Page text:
Building Your Brand’s Image Library Is A Smart Investment

shutterstock_32633047Especially in today’s challenging economy, brand image plays a key role in building both awareness and customer loyalty.  Marketing firms like ours are asked to do more with less budget, and find more creative ways to build brands through multiple channels – especially social media.  But the key to our team’s success often lies beyond budgetary constraints to focus on the core values and relevancy of the brand itself.

How do we help our clients position themselves as a “gotta-have-it” brand?  There’s no single key to success, but one important element is building a library of images that can be used across all channels – including television, print campaigns, direct mail, tradeshows and key social networks.

The right photographs, graphics and illustrations have always been a key feature of any brand’s success.  In today’s economy, however, building a library of images for any brand has often been put aside as an “extra” that isn’t required at this time – and that’s a mistake that doesn’t need to be made.  Here are a few considerations you might think about when building a library of images for your business or product:

1. Make sure the images you choose support your brand’s positioning. If you’re not precisely clear on what the position is in your customer’s thoughts, take the time to find out before you buy or design any images for your campaign.  Once you’ve discovered how your brand is percieved, selecting the right photographs, or better yet – having them shot specificially for your needs, is a wise investment to build a library you can work with throughout the year.

2. Work constantly to build your library of images. Keeping your messaging fresh and interesting is key to staying relevant in this current economy.  Consider incorporating images that convey a bit of humor, hope and humanity.  Connecting with your customer’s sense of struggle to buy your product may just be the thing that motivates them to make the purchase.

3. Target your images to specific markets. Not all images will work for all audiences – and you need to consider what will resonate with every specific target market.  Don’t assume that one campaign will catch the attention of different market segments.

4. Invest in custom imagery – it’s worth it. So many clients assume that custom photography is going to be too expensive. Far from it – great photography can be acquired today at very reasonable prices from a pool of incredibly talented photographers.  And once you’ve secured the rights to your photos with your provider, you can rest assured that your using them won’t require additional licensing fees as with many stock photography sources.  More importantly, you’ll be sure your images are yours alone – and won’t be used by your competitor.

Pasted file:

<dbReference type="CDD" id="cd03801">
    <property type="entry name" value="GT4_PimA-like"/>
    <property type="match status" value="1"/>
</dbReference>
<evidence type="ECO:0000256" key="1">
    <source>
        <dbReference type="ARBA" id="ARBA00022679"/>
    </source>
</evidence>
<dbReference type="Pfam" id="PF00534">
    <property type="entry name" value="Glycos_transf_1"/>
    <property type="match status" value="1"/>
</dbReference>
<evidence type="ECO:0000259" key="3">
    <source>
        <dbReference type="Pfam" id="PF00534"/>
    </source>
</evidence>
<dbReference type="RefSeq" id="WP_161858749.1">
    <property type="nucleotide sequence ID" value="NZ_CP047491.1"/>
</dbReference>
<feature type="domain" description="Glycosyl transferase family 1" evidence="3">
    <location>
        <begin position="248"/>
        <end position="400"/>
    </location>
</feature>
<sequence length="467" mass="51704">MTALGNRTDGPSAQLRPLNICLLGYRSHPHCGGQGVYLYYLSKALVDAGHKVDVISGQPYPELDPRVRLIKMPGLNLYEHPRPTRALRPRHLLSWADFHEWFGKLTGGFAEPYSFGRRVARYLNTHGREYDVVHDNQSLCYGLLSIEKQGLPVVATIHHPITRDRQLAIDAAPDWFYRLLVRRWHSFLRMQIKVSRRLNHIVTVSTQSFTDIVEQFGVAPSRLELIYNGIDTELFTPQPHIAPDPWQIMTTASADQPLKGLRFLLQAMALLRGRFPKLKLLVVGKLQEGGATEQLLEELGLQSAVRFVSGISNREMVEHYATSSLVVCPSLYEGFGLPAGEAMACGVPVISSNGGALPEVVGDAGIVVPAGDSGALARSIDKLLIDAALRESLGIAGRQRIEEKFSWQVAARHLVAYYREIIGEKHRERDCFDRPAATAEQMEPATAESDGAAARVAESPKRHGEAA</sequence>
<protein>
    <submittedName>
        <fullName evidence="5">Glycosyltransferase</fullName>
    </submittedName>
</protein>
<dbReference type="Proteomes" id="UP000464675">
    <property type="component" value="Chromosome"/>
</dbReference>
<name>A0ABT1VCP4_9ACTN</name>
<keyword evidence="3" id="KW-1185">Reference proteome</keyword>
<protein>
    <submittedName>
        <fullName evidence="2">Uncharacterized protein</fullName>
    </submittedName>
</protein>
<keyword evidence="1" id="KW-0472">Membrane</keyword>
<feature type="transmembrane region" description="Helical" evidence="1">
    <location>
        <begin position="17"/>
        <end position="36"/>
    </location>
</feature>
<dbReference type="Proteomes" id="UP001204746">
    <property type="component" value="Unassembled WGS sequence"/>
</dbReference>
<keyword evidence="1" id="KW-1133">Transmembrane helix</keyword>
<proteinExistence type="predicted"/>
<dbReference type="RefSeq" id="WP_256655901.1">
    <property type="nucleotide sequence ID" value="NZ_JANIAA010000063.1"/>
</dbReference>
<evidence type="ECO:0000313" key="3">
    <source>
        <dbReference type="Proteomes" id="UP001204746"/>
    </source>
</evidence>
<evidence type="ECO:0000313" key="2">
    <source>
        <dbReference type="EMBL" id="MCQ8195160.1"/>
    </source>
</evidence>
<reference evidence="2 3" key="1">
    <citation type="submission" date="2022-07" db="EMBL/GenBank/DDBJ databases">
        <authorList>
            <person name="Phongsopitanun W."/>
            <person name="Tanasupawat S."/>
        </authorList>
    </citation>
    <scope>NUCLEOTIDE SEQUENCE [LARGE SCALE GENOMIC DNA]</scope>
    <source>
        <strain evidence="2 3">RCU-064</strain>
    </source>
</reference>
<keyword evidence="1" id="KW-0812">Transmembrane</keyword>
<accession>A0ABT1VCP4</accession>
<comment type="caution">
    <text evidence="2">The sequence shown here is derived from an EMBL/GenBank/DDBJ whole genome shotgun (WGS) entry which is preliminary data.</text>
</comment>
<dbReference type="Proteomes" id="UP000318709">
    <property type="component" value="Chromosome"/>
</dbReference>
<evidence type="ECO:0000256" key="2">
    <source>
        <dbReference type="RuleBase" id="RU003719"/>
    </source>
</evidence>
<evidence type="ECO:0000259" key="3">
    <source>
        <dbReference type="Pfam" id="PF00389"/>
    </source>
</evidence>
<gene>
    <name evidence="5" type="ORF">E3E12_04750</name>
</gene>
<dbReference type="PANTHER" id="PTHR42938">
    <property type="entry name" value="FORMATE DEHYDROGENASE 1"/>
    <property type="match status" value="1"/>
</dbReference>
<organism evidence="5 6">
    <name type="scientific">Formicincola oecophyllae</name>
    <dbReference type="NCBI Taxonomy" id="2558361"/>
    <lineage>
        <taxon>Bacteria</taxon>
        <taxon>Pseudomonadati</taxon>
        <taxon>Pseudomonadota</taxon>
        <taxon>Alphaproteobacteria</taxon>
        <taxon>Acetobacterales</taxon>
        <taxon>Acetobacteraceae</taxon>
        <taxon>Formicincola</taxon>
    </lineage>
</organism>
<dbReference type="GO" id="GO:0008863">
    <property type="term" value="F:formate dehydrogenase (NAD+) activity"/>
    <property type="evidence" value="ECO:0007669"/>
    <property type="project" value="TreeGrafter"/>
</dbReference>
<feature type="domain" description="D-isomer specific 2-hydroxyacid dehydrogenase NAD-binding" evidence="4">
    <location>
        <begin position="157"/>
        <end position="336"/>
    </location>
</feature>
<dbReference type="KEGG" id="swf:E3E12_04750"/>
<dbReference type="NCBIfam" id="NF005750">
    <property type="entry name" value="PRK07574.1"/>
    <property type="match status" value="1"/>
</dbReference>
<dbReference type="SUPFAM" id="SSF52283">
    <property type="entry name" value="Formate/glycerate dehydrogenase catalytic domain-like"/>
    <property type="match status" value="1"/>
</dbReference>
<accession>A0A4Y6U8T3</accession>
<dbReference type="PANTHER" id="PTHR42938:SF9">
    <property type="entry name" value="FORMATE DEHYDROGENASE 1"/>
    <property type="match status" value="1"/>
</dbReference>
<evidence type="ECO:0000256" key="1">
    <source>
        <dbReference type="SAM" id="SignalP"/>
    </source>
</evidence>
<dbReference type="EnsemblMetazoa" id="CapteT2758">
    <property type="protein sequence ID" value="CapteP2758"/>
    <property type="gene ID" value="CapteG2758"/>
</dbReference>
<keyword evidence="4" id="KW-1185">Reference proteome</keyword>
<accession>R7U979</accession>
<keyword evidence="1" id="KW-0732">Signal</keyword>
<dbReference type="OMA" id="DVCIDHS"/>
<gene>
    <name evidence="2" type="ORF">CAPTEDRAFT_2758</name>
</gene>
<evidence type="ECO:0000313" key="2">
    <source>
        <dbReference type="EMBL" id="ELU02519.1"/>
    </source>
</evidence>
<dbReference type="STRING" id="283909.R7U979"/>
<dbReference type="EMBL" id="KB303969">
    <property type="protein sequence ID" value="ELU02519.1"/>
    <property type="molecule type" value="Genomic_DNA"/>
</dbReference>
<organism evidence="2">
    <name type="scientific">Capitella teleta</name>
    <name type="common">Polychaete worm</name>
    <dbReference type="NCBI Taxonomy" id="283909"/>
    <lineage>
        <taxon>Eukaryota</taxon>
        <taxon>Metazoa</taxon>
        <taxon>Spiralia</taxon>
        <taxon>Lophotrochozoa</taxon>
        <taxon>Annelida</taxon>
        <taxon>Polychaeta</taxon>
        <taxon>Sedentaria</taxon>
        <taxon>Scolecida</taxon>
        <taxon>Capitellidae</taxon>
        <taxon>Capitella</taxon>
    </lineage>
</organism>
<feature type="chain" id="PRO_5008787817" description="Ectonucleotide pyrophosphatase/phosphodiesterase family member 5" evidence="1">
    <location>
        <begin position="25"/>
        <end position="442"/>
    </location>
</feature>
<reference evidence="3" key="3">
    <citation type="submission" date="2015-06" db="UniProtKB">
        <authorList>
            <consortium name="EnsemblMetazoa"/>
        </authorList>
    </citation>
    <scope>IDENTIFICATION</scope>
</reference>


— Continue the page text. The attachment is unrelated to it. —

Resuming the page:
As b-to-b marketers make the case for spending money on custom photography, they should consider the history of the brand. It is important for all companies, large and small alike, to carve out the best imagery for their brand. It’s even more important that well-known brands rich in history, such as AT&T, Nike, or American Express, rely on custom versus stock imagery to create the right connections. These companies simply have more to lose by making a poor decision around photography.

5. Once you’ve built your library – keep it organized and secure. Be sure to create back-up copies of all your images, and catalog them in a way that helps you find what your looking for with key search words.

Certainly, every brand is struggling to maintain existing customers while connecting to new prospects.  With a bit of planning, you can build the kind of brand resonance to do both today – and one cost effective way to do that is by building and organizing your digital assets.

What have you done that’s been successful in this area?  What challenges have you faced in building your digital assets that could be a help to others trying to do the same?

3 Responses to “Building Your Brand’s Image Library Is A Smart Investment”

  1. Florist Singapore Says:

    For a Small and medium enterprise like mine, we have not thought how we can use what you said in a practical manner. In fact such subject did’nt cross my mind until I read this post.

  2. Sarah Says:

    Once you have built a library over many years, the next question is how do you keep your library relevant and not allow it to become clogged.

    When you have a vast number of images in your library you want to ensure that customers can still navigate to the images that they require quickly and easily. You don’t want them to have to wade through hundreds of photo’s that are less relevant to find the image they require.

    How is this managed? Is this a an issue of appropriate archiving? or categorising of images? Or is there another way that the industry leaders are keeping their libraries fresh and relevant?

    • Larry DeVincenzi Says:

      Good question Sarah.

      Beyond tagging them with appropriate search words, categorizing them in subject relevance categories is a start – but not an entire solution.

      I’ll look into this a bit farther and see if there are any emerging standards for archiving & categorizing.

      Thanks for stopping by!


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